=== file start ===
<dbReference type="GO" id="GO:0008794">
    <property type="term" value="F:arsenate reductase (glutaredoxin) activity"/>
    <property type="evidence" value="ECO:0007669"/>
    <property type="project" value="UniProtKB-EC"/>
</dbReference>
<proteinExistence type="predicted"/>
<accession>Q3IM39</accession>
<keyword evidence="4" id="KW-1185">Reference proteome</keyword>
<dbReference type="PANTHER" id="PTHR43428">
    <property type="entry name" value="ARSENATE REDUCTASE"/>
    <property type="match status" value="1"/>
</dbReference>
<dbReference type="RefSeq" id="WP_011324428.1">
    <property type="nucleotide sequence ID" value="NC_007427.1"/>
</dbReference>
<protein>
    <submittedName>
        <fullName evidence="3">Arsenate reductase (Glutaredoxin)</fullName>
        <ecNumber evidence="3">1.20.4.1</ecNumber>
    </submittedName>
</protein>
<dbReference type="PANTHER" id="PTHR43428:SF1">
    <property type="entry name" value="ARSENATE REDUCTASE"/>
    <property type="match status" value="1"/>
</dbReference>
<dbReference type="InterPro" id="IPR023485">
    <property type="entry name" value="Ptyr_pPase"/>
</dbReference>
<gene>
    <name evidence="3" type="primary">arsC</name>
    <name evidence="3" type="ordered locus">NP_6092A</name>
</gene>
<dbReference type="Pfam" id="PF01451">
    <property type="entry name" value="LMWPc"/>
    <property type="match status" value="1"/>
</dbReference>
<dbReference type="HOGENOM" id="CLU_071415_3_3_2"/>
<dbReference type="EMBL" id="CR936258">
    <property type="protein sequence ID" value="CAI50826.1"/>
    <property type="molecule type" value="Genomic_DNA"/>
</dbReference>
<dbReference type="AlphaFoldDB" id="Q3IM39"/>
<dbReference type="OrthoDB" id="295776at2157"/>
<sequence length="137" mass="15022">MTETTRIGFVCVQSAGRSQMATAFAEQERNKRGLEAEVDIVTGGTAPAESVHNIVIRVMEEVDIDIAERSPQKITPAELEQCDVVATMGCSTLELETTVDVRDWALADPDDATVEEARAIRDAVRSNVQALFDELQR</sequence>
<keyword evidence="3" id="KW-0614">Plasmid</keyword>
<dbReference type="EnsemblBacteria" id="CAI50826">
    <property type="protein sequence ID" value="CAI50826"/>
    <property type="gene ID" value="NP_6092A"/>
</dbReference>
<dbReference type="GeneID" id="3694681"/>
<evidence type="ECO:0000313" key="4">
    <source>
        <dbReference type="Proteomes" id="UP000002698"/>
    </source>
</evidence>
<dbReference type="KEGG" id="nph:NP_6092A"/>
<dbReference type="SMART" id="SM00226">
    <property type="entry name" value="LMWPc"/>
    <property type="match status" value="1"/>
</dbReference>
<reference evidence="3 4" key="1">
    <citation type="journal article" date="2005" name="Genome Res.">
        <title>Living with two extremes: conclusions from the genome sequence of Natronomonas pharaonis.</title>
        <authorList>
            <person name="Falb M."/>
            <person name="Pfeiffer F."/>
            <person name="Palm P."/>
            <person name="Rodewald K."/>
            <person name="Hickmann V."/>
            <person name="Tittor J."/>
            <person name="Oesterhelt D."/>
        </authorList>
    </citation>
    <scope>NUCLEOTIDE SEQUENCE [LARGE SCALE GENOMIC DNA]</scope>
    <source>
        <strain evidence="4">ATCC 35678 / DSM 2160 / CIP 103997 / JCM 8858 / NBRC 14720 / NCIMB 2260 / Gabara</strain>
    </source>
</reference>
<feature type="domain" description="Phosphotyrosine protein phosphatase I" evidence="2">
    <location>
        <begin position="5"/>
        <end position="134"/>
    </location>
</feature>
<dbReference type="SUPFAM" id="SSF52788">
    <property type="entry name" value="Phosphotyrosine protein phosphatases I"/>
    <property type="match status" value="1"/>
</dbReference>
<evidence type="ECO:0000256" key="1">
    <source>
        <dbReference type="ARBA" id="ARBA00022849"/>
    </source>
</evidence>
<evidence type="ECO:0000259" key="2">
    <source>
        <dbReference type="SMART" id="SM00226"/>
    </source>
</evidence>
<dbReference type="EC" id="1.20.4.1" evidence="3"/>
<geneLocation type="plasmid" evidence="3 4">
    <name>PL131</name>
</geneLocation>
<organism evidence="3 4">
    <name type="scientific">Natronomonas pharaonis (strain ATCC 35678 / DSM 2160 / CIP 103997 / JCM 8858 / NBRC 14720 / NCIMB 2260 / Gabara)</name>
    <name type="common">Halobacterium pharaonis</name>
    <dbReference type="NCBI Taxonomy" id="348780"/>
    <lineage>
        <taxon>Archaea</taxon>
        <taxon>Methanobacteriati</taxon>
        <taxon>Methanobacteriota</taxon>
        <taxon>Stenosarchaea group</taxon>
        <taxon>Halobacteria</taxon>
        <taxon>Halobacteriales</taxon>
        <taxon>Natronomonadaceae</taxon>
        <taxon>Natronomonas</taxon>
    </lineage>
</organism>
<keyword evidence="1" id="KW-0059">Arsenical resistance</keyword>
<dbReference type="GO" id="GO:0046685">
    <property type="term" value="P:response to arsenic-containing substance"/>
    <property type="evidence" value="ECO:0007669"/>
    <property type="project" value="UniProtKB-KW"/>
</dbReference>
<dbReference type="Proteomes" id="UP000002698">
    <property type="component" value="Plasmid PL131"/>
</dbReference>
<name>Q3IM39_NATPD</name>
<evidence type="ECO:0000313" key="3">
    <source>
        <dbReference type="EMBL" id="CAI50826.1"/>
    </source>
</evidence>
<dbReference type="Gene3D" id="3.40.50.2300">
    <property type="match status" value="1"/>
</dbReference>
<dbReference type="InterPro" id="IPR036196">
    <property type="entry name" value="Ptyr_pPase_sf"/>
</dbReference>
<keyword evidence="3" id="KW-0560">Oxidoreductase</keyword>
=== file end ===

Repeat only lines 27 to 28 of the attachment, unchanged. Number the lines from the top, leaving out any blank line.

    <property type="entry name" value="Ptyr_pPase"/>
</dbReference>